Written by Bryan Watts
July 11, 2010
For bald eagles (Haliaeetus leucocephalus), brood size typically varies between one and three and geographic patterns in both average brood size and proportion of three-chick broods are believed to vary with prey abundance. Bald eagle broods hatch asynchronously, often form dominance hierarchies, and may exhibit brood reduction depending on prey availability. Under normal circumstances, the degree of hatching asynchrony for unusually large clutches likely creates such a disadvantage for the last chick that it sets an upper bound on brood size. Although four and five-egg clutches have been reported with some regularity in bald eagles, the successful fledging of a four-chick brood is extraordinarily rare. A four-chick brood was banded in the upper Chesapeake Bay in 1986, but fledging success was never confirmed.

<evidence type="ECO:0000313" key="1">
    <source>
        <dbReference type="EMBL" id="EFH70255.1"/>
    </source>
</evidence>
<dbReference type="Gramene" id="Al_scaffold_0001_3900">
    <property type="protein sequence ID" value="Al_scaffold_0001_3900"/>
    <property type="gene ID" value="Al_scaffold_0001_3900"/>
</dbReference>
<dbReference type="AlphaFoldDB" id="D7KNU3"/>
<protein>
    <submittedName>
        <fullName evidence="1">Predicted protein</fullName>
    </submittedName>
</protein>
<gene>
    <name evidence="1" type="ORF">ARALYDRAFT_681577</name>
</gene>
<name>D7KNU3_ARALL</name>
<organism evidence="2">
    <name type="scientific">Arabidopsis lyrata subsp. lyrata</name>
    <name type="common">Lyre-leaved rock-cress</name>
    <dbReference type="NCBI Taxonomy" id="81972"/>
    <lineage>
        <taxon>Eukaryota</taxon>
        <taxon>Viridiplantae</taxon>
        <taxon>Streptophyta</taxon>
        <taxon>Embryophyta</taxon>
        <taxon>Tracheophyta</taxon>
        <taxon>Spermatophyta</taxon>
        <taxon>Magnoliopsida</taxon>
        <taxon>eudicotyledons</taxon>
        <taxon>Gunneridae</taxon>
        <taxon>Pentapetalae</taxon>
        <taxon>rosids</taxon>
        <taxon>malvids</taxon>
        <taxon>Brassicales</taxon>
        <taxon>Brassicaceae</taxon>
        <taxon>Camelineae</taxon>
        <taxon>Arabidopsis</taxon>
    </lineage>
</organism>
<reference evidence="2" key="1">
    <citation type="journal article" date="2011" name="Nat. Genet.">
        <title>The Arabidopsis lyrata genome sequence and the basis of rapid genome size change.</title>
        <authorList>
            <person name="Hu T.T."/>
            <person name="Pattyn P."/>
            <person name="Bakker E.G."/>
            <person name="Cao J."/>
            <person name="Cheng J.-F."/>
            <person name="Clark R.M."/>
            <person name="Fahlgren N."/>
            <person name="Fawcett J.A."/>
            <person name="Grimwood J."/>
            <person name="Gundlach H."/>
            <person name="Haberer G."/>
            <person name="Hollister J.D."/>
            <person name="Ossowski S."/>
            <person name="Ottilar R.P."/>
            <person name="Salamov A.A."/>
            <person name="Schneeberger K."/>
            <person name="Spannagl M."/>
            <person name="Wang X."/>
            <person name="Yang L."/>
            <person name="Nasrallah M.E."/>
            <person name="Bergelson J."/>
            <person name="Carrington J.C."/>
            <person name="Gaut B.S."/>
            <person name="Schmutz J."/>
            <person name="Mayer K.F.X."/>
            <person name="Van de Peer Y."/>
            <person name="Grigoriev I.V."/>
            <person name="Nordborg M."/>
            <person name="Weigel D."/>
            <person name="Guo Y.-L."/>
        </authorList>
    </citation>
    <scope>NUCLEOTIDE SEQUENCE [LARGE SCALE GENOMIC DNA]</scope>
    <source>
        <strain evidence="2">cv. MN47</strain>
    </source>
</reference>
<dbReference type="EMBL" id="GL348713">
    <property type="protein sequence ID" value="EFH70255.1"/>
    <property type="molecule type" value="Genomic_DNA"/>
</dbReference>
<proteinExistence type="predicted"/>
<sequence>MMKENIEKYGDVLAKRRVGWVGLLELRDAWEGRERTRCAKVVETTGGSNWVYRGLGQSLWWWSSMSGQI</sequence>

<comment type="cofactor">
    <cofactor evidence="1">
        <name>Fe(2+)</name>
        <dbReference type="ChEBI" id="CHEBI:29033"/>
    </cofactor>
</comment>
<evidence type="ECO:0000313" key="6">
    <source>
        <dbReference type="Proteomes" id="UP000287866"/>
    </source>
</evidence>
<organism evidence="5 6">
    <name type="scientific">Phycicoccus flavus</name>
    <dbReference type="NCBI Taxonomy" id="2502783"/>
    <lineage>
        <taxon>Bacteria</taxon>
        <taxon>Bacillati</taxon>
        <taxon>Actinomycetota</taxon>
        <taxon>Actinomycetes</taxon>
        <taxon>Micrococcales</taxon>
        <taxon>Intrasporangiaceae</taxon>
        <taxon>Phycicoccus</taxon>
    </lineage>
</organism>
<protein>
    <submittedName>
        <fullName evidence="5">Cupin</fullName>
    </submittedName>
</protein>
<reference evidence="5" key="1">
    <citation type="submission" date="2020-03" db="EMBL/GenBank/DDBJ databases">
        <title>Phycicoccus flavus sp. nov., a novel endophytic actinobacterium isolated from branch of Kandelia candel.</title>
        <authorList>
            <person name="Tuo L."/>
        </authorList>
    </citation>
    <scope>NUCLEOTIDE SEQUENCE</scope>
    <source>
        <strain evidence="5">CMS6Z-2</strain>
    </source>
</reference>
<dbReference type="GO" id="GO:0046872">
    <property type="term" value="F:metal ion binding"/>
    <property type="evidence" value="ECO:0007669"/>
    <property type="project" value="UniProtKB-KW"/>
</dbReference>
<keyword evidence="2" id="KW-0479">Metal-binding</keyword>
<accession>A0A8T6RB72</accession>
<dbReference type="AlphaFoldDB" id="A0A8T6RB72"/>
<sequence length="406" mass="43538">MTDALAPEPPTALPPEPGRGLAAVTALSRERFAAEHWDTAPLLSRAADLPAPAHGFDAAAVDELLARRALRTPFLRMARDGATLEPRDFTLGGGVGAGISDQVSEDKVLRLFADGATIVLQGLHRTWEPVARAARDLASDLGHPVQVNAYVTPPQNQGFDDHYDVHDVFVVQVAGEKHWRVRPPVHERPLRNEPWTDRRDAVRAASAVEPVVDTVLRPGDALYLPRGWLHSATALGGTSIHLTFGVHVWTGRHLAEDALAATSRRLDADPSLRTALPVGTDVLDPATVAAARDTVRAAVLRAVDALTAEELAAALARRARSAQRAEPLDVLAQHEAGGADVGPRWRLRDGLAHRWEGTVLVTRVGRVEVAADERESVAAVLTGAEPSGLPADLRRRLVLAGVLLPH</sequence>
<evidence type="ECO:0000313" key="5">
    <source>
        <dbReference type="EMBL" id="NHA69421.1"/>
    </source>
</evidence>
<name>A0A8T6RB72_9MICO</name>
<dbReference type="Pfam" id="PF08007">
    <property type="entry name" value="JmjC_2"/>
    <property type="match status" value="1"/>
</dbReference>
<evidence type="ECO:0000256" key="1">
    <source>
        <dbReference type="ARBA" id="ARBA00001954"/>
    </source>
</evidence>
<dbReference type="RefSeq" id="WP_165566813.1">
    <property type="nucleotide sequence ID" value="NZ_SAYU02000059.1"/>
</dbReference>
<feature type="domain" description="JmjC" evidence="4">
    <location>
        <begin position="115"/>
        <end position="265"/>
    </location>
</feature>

In early April of 2009, John and Yoke DiGiorgio, long time conservationists and friends of the Center (see their website http://www.naturesartllc.com) discovered a four-chick brood along the Delaware River just south of the Hamlet of Portland, PA. They would make careful observations of this nest on 55 days until well after the chicks had fledged. They noted behavioral interactions of the chicks, prey delivery by the adults, and feeding activities. They also filmed the brood and are editing a video documenting their development.